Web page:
The Internet Corporation for Assigned Names and Numbers (ICANN) will be rolling out new generic top-level domains (TLD) in 2010. Will this have a major impact on SEO? Don’t count on it.
It’s a Dot-Com World
You will be able to register any TLD, like “.yournamehere” by submitting it to ICANN’s approval process, along with about $185,000. With your new TLD, you’re now competing against one of the most powerful brands in the world: dot-com.
Dot-com is by now deeply embedded in our minds. The dot-com world is reinforced every time you see television commercials pointing you to a Web site or billboards hawking Internet addresses on your morning commute, and of course, every time you type facebook.com (Don’t act like you haven’t visited… already today).
Does It Pass the Del.icio.us Test?
Jeremy Schoemaker once asked does the domain pass “the phone test?” Meaning, can you easily direct a person on the opposite end of the line to your domain without confusion? Add to that now the infinite possibilities of top level domains and confusion.
Let’s go one step further; did you ever try to explain to your grandmother how to visit http://del.icio.us?
“So why did we switch to delicious.com? We’ve seen a zillion different confusions and misspellings of “del.icio.us” over the years (for example, “de.licio.us”, “del.icio.us.com”, and “del.licio.us”), so moving to delicious.com will make it easier for people to find the site and share it with their friends.”
That Yahoo money didn't hurt either.
The demand for a dot-com TLD will only increase for the same reasons a beachfront house is coveted: because it’s on the beach, not because it’s a house. Both beachfront property and dot-com TLDs are finite and nearly limitless in demand.
Forget SEO, Think Reputation Management
As Aaron Wall pointed out, Google has even “temporarily” filtered out ‘.info’ domains. While many of these domains reappeared in their original SERPs position a few days later, the glitch did not fare well for the perceived value of ‘.info’ domains.
Furthering this, Google’s Matt Cutts predicted in 2008 “A top-level domain (TLD registry) will offer domains for under $4. The result will be another TLD blighted by spammy domain registrations.” I can buy a dot-info right now for 89 cents from GoDaddy.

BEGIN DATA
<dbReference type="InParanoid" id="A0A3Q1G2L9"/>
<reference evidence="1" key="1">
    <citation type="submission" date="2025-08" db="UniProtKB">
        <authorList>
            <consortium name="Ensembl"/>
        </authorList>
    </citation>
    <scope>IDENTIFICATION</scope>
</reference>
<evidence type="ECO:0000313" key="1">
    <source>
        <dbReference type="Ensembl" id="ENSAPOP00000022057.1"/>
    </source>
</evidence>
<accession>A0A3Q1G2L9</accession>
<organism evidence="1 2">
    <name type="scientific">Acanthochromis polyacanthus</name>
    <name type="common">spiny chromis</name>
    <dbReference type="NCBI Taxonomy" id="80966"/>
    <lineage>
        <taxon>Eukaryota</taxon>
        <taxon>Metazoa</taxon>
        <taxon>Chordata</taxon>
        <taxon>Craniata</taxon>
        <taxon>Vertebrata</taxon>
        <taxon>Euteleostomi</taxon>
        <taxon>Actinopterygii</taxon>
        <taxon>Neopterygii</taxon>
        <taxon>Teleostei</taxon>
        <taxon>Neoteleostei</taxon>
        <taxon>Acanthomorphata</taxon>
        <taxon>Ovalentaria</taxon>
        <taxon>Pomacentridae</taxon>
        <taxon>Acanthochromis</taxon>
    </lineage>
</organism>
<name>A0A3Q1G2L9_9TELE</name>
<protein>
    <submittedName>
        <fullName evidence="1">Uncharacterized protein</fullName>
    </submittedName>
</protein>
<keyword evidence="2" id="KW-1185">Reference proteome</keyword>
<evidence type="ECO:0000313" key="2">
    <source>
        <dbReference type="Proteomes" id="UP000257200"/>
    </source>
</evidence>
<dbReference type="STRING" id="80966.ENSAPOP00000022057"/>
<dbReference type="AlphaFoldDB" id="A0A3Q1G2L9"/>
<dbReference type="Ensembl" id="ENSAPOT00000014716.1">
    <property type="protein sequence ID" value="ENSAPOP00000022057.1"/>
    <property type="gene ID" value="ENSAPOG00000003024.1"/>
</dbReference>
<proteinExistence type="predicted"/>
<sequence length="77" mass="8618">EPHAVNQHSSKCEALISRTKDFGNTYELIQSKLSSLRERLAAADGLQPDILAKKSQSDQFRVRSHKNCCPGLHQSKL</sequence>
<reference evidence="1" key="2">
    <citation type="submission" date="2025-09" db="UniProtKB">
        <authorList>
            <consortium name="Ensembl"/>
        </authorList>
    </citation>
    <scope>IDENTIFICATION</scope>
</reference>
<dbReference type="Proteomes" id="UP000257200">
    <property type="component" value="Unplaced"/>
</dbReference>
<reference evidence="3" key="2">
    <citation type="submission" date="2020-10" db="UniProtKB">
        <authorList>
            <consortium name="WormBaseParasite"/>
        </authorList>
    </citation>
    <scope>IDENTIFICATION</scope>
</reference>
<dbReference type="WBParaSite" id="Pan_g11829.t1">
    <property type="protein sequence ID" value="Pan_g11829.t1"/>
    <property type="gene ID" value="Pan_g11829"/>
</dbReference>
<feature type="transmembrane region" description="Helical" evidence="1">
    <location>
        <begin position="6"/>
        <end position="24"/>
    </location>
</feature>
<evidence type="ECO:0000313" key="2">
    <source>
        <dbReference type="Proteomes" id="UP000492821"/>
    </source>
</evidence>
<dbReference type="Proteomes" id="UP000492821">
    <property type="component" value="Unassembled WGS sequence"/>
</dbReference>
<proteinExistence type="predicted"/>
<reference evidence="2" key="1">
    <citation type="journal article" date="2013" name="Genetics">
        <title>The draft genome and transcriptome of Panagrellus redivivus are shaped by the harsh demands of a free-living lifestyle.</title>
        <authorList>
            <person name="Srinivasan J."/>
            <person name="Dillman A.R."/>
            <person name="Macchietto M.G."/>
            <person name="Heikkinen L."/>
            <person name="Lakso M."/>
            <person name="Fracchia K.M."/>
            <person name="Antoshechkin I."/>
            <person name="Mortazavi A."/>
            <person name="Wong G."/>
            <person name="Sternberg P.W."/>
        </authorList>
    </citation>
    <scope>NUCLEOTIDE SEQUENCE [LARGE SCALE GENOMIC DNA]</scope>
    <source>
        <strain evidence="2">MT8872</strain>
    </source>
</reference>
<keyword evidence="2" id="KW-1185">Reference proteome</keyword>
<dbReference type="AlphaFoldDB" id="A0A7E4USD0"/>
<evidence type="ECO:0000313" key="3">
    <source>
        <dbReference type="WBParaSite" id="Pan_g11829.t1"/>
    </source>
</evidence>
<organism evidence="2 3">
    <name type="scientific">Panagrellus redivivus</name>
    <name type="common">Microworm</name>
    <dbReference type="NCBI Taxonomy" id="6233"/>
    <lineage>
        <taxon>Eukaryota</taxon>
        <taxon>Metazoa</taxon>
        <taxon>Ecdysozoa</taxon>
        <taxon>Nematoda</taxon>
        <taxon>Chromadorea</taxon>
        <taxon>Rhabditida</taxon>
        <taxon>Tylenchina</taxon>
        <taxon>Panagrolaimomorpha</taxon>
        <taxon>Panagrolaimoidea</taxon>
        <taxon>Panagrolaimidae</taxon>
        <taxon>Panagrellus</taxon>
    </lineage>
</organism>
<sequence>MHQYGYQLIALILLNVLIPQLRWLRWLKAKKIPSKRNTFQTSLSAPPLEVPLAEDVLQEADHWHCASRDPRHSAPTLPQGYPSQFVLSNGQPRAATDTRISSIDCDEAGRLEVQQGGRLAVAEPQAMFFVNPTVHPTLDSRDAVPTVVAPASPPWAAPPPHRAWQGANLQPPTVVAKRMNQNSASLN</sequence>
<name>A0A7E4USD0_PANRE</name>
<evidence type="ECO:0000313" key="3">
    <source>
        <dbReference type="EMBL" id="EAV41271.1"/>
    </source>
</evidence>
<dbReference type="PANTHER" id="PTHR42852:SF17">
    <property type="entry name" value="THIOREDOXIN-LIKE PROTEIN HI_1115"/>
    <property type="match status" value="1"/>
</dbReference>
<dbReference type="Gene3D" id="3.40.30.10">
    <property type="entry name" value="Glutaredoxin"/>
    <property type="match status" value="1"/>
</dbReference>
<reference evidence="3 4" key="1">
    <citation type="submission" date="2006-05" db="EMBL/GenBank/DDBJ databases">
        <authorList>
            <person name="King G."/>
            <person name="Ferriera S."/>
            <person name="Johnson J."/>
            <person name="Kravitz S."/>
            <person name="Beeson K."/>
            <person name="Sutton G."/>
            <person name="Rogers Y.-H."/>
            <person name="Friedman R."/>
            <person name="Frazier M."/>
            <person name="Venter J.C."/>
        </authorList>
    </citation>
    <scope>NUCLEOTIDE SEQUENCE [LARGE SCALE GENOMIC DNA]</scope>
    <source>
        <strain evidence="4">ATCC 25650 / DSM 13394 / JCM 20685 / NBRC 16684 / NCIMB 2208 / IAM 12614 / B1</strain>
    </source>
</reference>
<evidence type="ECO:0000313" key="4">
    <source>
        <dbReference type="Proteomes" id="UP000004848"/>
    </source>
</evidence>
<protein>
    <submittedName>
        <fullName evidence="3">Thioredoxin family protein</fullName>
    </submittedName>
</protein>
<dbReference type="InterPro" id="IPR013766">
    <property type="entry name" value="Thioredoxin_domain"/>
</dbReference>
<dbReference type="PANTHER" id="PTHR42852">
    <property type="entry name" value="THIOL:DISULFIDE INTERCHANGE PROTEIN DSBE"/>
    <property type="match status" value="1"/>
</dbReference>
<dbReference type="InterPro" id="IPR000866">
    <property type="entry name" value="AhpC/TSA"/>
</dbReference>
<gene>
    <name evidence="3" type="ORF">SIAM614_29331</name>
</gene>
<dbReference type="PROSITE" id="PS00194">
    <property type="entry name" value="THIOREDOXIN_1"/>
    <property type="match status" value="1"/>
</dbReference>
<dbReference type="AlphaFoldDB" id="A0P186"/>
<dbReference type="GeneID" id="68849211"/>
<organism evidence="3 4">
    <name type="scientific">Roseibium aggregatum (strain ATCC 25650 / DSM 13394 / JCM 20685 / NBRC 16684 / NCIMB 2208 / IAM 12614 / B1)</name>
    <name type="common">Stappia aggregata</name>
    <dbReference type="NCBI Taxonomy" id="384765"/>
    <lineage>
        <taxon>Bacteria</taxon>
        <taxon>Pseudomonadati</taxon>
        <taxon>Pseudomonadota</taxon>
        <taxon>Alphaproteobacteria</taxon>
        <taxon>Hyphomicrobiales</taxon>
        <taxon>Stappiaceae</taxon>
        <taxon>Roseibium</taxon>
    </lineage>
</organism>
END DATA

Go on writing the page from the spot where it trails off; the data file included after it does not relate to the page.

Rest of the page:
There will have to be a focus on the reputation of your new TLD.
Think of it this way, the goal of a search engine is to match highly relevant results to a query. The higher the relevance, the happier the searcher will be. The happier the searcher, the more time spent on the engine.
Time is money. Improperly manipulate the engines relevance, and you mess with their money.
Will Keywords in Domains Continue to Hold Their Value, if Any?
This can go two ways: The engines could even further reduce any value of keywords in domain names or selectively target new TLDs. This could depend on what weight is assigned to keywords within a domain name in the algorithm and the quality of the spam regulation.
Andrew Hazen, in an article on Media Post wrote “Keyword-enriched domain names and URL paths (there is a difference) are usually what it takes to achieve a top-10 organic ranking. Take, for example, AllFreshSeafood.com (ranking No. 4 on Google for "fresh seafood"); BreakingNews.com (No. 6 on Yahoo for latest breaking news") and BagelBoss.com (No. 4 on Google for "bagels"). I'm sure you get the point.”
Could it be that the high value in this algorithmic factor is being incorrectly perceived?
Your domain name and brand can drive keyword-rich, anchor text links, but you are going to have to drive awareness from a quality Web site and integrated marketing efforts.
No matter what domain name or TLD you choose, there are no real shortcuts to inflexible organic rankings.